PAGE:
SELF-employed people will have to file tax returns much earlier than usual next year because of the change in Budget Day to October 15.
The Budget will also have to contain a "safety fund", of perhaps €500m, in case tax revenues due in November fall below forecasts, Finance Minister Michael Noonan told the Irish Independent.
The move in the Budget from December to October is necessary under new eurozone surveillance rules known as the "two-pack". These were agreed under the Irish presidency but they will require special measures over the next 18 months.
November is a major month for tax revenues, because self-employed and people with income not taxed at source have to make a self-assessment and pay their estimated tax by the end of October.
The amount coming in is difficult to estimate in advance. Moving the Budget Day forward means the Department of Finance will not have the actual figures when the Budget is drafted.
"There can be an error of typically 1.5pc either way between estimates of revenue and the actual out-turn," Mr Noonan said.
"I will have to allow for that in the Budget arithmetic by setting aside something like that. If the estimates do not fall short, we can then put the money back into the system," he said.
As part of the same process, self-assessed taxpayers will have to make a return for 2014 earlier next year. The department will then have that figure in time for the 2015 Budget.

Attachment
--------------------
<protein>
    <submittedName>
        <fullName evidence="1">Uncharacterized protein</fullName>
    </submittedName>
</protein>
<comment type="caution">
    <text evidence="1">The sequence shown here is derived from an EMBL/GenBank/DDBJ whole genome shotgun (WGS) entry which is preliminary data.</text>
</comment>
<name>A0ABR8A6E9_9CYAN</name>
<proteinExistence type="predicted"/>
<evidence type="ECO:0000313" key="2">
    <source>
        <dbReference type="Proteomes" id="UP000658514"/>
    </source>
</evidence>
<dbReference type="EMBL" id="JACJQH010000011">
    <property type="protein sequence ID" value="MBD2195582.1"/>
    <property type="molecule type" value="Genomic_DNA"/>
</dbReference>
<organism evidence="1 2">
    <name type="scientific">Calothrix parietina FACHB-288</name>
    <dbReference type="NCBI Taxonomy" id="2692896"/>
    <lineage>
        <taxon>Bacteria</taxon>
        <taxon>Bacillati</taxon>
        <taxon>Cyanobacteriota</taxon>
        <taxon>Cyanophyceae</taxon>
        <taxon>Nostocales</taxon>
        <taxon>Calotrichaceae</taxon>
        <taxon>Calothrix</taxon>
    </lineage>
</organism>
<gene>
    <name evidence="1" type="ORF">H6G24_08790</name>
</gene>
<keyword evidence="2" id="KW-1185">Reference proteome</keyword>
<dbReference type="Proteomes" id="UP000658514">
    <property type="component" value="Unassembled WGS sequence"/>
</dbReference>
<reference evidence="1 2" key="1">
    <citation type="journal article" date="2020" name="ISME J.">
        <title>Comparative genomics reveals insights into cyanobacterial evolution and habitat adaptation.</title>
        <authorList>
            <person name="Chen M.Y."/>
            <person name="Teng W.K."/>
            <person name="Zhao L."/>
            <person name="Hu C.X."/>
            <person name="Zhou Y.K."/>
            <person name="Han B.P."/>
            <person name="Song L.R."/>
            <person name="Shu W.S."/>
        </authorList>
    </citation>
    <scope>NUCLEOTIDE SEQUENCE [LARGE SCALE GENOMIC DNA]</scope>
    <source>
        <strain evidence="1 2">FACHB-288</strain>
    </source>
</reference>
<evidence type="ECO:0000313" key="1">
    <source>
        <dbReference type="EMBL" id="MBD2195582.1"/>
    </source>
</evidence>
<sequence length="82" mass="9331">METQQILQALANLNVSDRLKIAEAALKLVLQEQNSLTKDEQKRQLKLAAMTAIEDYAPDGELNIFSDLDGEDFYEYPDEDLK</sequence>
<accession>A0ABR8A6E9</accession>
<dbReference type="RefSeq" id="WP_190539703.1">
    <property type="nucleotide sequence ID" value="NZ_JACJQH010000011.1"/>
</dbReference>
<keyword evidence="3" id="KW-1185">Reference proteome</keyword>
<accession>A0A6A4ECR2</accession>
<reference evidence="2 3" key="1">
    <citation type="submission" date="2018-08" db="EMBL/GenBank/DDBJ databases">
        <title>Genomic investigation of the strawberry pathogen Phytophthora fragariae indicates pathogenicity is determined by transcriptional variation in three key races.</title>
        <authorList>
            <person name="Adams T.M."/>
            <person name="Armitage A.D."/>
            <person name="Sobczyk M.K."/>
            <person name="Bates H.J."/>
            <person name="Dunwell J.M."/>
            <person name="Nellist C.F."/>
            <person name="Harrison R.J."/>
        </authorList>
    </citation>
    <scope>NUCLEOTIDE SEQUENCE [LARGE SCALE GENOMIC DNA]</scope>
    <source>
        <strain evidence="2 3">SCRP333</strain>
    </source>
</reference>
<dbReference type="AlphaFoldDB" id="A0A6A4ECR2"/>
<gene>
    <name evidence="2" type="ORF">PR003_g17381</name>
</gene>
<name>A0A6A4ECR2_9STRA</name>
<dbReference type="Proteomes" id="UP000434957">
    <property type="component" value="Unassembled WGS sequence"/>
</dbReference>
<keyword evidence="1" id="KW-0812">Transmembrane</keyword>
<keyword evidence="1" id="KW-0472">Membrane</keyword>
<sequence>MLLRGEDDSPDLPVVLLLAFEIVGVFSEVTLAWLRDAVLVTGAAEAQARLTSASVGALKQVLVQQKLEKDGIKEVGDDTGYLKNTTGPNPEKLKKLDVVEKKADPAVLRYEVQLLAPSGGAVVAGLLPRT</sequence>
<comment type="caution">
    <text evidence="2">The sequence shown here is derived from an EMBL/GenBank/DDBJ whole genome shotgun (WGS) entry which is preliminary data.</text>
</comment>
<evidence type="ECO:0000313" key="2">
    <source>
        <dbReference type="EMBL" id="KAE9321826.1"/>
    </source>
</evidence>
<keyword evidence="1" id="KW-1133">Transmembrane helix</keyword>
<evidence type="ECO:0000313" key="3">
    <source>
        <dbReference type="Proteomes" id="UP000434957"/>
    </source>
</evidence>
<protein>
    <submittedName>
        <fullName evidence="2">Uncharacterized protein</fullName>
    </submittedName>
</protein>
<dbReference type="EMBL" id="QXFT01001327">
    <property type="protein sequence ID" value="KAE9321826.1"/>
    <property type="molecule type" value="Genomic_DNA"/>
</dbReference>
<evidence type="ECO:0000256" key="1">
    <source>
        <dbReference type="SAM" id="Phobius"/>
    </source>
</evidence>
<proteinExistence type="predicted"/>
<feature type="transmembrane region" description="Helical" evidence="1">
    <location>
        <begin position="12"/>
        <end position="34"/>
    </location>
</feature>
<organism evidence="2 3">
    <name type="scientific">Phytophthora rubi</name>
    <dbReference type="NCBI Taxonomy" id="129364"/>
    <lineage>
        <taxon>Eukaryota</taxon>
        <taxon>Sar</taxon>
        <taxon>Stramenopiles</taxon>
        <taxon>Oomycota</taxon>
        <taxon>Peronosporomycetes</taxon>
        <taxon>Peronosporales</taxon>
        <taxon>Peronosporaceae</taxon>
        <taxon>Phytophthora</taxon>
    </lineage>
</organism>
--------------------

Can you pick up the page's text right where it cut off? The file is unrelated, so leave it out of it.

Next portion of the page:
It has not yet been decided when the taxpayers will actually have to pay the amount due. That could be deferred to later in the year, but from 2015 there will be an earlier date for both filing a return and paying.
Mr Noonan also reiterated that the Government draws a firm distinction between low corporation tax and tax evasion. His remarks came as Austria continues a lonely battle with the other 26 EU countries to maintain the country's banking secrecy and avoid reporting foreigners' accounts to their tax authorities.
Dismissing suggestions that Austrian Foreign Minister Maria Fekter's position had left Austria under pressure and isolated, the woman who has vowed to "fight like a lion" to defend the country's banking rules insisted she had emerged on top in weekend talks with EU partners.
"I can even report a success," she said yesterday, because her counter-call to shed more light on opaque offshore trusts elsewhere was now part of an initiative by big EU countries to crack down on cross-border tax cheats.